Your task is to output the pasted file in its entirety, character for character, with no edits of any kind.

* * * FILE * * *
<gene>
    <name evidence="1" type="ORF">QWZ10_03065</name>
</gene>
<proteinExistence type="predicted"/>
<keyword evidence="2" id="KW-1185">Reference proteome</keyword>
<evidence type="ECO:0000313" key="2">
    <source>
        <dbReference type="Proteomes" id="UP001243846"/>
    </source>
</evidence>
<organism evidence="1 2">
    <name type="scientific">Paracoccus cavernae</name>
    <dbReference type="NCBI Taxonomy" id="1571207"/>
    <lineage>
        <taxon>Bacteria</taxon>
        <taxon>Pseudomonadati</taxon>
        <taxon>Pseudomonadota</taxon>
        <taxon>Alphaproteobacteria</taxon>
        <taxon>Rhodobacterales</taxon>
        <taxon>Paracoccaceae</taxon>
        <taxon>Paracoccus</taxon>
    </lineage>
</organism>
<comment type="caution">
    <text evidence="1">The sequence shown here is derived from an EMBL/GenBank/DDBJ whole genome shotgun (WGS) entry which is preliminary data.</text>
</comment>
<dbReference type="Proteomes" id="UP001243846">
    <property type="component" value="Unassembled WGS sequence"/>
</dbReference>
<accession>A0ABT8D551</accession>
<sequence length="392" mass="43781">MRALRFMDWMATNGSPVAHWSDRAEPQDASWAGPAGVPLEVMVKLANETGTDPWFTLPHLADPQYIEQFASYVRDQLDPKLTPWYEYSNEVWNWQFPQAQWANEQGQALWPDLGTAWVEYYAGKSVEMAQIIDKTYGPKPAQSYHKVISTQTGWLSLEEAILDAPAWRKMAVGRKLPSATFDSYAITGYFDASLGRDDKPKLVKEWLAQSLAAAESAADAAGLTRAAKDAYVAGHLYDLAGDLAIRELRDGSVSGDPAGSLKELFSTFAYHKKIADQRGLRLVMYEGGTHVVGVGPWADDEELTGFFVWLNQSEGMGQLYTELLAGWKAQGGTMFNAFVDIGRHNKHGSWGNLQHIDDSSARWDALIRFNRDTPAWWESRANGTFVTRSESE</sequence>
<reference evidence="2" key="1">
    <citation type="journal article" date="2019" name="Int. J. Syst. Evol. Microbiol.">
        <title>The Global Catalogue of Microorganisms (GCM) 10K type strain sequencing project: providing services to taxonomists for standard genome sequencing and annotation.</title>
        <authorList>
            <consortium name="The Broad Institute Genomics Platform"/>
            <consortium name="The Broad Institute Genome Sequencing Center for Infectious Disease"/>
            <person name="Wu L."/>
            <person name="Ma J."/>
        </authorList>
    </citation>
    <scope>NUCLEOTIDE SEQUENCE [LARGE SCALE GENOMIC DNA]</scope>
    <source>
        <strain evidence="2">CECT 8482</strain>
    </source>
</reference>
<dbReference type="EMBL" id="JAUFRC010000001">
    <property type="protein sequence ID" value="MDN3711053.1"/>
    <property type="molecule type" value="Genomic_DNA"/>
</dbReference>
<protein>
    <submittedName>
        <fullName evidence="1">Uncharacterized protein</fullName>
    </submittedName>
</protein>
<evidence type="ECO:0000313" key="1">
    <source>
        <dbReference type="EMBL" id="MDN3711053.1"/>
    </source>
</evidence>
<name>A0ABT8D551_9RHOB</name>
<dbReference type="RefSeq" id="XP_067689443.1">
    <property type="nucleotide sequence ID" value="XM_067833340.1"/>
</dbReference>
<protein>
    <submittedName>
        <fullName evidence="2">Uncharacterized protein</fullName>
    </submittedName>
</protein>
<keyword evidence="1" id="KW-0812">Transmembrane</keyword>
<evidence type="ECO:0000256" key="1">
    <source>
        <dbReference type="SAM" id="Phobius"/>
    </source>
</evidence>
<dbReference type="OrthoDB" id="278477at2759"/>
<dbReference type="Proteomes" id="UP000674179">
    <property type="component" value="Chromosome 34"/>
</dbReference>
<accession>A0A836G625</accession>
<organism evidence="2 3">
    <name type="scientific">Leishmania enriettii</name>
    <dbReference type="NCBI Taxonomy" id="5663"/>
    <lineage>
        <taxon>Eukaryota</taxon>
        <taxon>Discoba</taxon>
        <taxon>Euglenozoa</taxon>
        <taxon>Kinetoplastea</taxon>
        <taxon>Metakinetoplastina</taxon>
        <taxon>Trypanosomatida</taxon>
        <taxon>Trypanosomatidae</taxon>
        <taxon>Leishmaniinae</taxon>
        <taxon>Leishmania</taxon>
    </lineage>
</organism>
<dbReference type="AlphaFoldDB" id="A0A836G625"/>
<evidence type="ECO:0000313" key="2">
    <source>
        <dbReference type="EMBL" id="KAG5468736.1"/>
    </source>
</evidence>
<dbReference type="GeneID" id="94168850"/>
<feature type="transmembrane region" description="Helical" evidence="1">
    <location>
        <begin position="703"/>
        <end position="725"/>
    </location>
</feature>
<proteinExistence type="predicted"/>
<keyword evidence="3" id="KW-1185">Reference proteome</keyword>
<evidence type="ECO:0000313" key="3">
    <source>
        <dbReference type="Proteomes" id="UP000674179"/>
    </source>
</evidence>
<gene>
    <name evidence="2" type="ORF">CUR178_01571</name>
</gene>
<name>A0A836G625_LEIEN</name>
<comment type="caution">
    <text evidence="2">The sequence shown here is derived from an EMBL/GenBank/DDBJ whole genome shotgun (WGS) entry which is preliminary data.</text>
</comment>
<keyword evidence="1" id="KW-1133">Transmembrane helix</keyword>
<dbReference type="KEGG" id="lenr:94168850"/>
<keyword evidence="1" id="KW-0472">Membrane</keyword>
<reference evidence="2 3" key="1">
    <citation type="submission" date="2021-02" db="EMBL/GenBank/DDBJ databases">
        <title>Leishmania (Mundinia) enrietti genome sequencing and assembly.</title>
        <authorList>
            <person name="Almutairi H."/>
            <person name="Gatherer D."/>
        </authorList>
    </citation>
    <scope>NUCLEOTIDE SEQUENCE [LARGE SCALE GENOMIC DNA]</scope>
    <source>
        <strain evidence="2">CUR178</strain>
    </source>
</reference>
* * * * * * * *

<gene>
    <name evidence="1" type="ORF">QWZ10_03065</name>
</gene>
<proteinExistence type="predicted"/>
<keyword evidence="2" id="KW-1185">Reference proteome</keyword>
<evidence type="ECO:0000313" key="2">
    <source>
        <dbReference type="Proteomes" id="UP001243846"/>
    </source>
</evidence>
<organism evidence="1 2">
    <name type="scientific">Paracoccus cavernae</name>
    <dbReference type="NCBI Taxonomy" id="1571207"/>
    <lineage>
        <taxon>Bacteria</taxon>
        <taxon>Pseudomonadati</taxon>
        <taxon>Pseudomonadota</taxon>
        <taxon>Alphaproteobacteria</taxon>
        <taxon>Rhodobacterales</taxon>
        <taxon>Paracoccaceae</taxon>
        <taxon>Paracoccus</taxon>
    </lineage>
</organism>
<comment type="caution">
    <text evidence="1">The sequence shown here is derived from an EMBL/GenBank/DDBJ whole genome shotgun (WGS) entry which is preliminary data.</text>
</comment>
<dbReference type="Proteomes" id="UP001243846">
    <property type="component" value="Unassembled WGS sequence"/>
</dbReference>
<accession>A0ABT8D551</accession>
<sequence length="392" mass="43781">MRALRFMDWMATNGSPVAHWSDRAEPQDASWAGPAGVPLEVMVKLANETGTDPWFTLPHLADPQYIEQFASYVRDQLDPKLTPWYEYSNEVWNWQFPQAQWANEQGQALWPDLGTAWVEYYAGKSVEMAQIIDKTYGPKPAQSYHKVISTQTGWLSLEEAILDAPAWRKMAVGRKLPSATFDSYAITGYFDASLGRDDKPKLVKEWLAQSLAAAESAADAAGLTRAAKDAYVAGHLYDLAGDLAIRELRDGSVSGDPAGSLKELFSTFAYHKKIADQRGLRLVMYEGGTHVVGVGPWADDEELTGFFVWLNQSEGMGQLYTELLAGWKAQGGTMFNAFVDIGRHNKHGSWGNLQHIDDSSARWDALIRFNRDTPAWWESRANGTFVTRSESE</sequence>
<reference evidence="2" key="1">
    <citation type="journal article" date="2019" name="Int. J. Syst. Evol. Microbiol.">
        <title>The Global Catalogue of Microorganisms (GCM) 10K type strain sequencing project: providing services to taxonomists for standard genome sequencing and annotation.</title>
        <authorList>
            <consortium name="The Broad Institute Genomics Platform"/>
            <consortium name="The Broad Institute Genome Sequencing Center for Infectious Disease"/>
            <person name="Wu L."/>
            <person name="Ma J."/>
        </authorList>
    </citation>
    <scope>NUCLEOTIDE SEQUENCE [LARGE SCALE GENOMIC DNA]</scope>
    <source>
        <strain evidence="2">CECT 8482</strain>
    </source>
</reference>
<dbReference type="EMBL" id="JAUFRC010000001">
    <property type="protein sequence ID" value="MDN3711053.1"/>
    <property type="molecule type" value="Genomic_DNA"/>
</dbReference>
<protein>
    <submittedName>
        <fullName evidence="1">Uncharacterized protein</fullName>
    </submittedName>
</protein>
<evidence type="ECO:0000313" key="1">
    <source>
        <dbReference type="EMBL" id="MDN3711053.1"/>
    </source>
</evidence>
<name>A0ABT8D551_9RHOB</name>
<dbReference type="RefSeq" id="XP_067689443.1">
    <property type="nucleotide sequence ID" value="XM_067833340.1"/>
</dbReference>
<protein>
    <submittedName>
        <fullName evidence="2">Uncharacterized protein</fullName>
    </submittedName>
</protein>
<keyword evidence="1" id="KW-0812">Transmembrane</keyword>
<evidence type="ECO:0000256" key="1">
    <source>
        <dbReference type="SAM" id="Phobius"/>
    </source>
</evidence>
<dbReference type="OrthoDB" id="278477at2759"/>
<dbReference type="Proteomes" id="UP000674179">
    <property type="component" value="Chromosome 34"/>
</dbReference>
<accession>A0A836G625</accession>
<organism evidence="2 3">
    <name type="scientific">Leishmania enriettii</name>
    <dbReference type="NCBI Taxonomy" id="5663"/>
    <lineage>
        <taxon>Eukaryota</taxon>
        <taxon>Discoba</taxon>
        <taxon>Euglenozoa</taxon>
        <taxon>Kinetoplastea</taxon>
        <taxon>Metakinetoplastina</taxon>
        <taxon>Trypanosomatida</taxon>
        <taxon>Trypanosomatidae</taxon>
        <taxon>Leishmaniinae</taxon>
        <taxon>Leishmania</taxon>
    </lineage>
</organism>
<dbReference type="AlphaFoldDB" id="A0A836G625"/>
<evidence type="ECO:0000313" key="2">
    <source>
        <dbReference type="EMBL" id="KAG5468736.1"/>
    </source>
</evidence>
<dbReference type="GeneID" id="94168850"/>
<feature type="transmembrane region" description="Helical" evidence="1">
    <location>
        <begin position="703"/>
        <end position="725"/>
    </location>
</feature>
<proteinExistence type="predicted"/>
<keyword evidence="3" id="KW-1185">Reference proteome</keyword>
<evidence type="ECO:0000313" key="3">
    <source>
        <dbReference type="Proteomes" id="UP000674179"/>
    </source>
</evidence>
<gene>
    <name evidence="2" type="ORF">CUR178_01571</name>
</gene>
<name>A0A836G625_LEIEN</name>
<comment type="caution">
    <text evidence="2">The sequence shown here is derived from an EMBL/GenBank/DDBJ whole genome shotgun (WGS) entry which is preliminary data.</text>
</comment>
<keyword evidence="1" id="KW-1133">Transmembrane helix</keyword>
<dbReference type="KEGG" id="lenr:94168850"/>
<keyword evidence="1" id="KW-0472">Membrane</keyword>
<reference evidence="2 3" key="1">
    <citation type="submission" date="2021-02" db="EMBL/GenBank/DDBJ databases">
        <title>Leishmania (Mundinia) enrietti genome sequencing and assembly.</title>
        <authorList>
            <person name="Almutairi H."/>
            <person name="Gatherer D."/>
        </authorList>
    </citation>
    <scope>NUCLEOTIDE SEQUENCE [LARGE SCALE GENOMIC DNA]</scope>
    <source>
        <strain evidence="2">CUR178</strain>
    </source>
</reference>